Big flounder frenzy in SE NC
North Carolina’s 2022 flounder season will only last the month of September and with a daily limit of only one flounder, it will be difficult to fill your freezer. Still, many fishermen will try. This is fishing and nothing is guaranteed, but southeastern N.C., with its abundance of ocean and inshore flounder habitat, is arguably the top spot in the state for flounder. It has not only good numbers of flounder, but also large ones.
The waters of Snows Cut, which connect the Intracoastal Waterway to the Cape Fear River at Carolina Beach, gave up the current state record 20-pound, 8-ounce flounder to Harold Auten in 1980. Some folks believe this is where the flounder that one day displaces Auten’s record will be caught.
Capt. Dennis Barbour of Island Tackle and Hardware (910-458-3049) in Carolina Beach said they have been seeing good numbers of doormat flounder already this year. The closed season required them to be released to continue growing. Barbour said in addition to Snows Cut, numerous artificial reefs, blockade runner wrecks and rock structure in the ocean hold nice flounder. And they often lie waiting in the inlets and inshore around the many oyster rocks, bulkheads, spoil islands, docks and other structure in the Cape Fear River and numerous creeks that feed it.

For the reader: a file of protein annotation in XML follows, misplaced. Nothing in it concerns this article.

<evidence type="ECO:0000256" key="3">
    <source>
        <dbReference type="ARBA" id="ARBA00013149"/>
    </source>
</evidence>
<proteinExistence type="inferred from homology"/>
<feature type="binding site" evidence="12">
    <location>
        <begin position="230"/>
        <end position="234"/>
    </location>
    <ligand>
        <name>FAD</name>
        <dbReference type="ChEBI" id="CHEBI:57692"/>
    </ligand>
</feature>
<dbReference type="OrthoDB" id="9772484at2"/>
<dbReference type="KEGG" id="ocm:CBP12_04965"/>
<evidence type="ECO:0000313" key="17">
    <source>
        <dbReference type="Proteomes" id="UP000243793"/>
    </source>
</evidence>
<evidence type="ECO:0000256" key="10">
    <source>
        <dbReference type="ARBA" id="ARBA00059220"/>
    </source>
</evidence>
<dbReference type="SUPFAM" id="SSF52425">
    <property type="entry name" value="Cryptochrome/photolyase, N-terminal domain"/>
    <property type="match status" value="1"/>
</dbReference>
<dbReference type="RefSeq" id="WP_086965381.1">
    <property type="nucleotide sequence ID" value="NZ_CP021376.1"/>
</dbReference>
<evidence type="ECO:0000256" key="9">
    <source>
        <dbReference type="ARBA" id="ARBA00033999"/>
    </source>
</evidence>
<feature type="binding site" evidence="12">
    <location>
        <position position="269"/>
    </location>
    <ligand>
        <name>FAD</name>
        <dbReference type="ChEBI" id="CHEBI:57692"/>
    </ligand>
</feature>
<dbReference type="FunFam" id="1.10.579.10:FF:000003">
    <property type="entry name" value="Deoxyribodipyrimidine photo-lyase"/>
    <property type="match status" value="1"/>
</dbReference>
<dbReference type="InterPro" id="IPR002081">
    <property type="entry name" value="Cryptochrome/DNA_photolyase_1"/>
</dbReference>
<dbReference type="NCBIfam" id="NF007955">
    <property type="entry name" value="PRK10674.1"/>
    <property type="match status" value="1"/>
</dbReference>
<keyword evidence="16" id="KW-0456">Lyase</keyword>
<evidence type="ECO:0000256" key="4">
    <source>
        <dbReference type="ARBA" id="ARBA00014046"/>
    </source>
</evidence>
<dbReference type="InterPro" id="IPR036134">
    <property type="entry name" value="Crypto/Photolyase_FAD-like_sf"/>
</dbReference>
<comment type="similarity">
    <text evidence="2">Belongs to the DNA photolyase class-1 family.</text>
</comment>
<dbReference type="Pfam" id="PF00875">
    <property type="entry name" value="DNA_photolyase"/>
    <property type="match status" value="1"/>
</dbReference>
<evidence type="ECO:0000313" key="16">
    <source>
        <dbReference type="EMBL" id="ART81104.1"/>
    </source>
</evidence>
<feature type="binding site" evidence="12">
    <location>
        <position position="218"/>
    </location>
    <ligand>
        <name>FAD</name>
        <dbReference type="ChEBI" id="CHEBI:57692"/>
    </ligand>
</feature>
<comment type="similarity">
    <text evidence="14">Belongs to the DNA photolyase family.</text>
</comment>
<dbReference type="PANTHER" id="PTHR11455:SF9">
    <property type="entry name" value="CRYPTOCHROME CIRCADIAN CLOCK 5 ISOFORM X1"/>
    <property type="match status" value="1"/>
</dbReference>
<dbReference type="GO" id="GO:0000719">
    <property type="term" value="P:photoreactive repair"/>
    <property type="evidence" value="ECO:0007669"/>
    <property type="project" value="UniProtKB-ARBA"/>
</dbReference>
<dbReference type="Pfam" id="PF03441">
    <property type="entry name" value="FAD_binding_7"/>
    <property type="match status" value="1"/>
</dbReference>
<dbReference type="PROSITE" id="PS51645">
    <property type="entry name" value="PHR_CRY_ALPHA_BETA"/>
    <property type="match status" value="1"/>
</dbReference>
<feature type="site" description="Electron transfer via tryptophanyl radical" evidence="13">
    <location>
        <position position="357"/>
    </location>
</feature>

Live bait is king
“I’m a live bait guy, and I like big live baits,” Barbour said. “I’ll fish baits, like king mackerel-size pogies and corn cob mullet that many people think are too large. But they keep the bait thieves at bay and attract larger flounder. Fishing these baits takes a lot of patience. But they catch flounder – big flounder. A flounder will grab a large bait and settle back to the bottom, sometimes holding it until it stops struggling before turning it to swallow it. He has to turn the bait to head-first to be able to swallow it. And if you try to set the hook too quickly, you’ll miss and pull the bait away.”
Barbour said flounder typically hold around structure, but also move across bare bottom heading into the Cape Fear River to spawn. Current that carries baitfish is the key to catching them. And the Cape Fear is a large river with a 4- to 6-foot tide range and predictable tidal currents. The currents are strong in the channels, but some places allow getting out of the stronger currents. These places are where Barbour prefers to fish.
Barbour uses his own Carolina rigs and prefers to fish low tide when it first begins rising, and high tide when it first begins falling. During these times, the current is light and the water is moving slow. The flounder know this too and usually feed actively.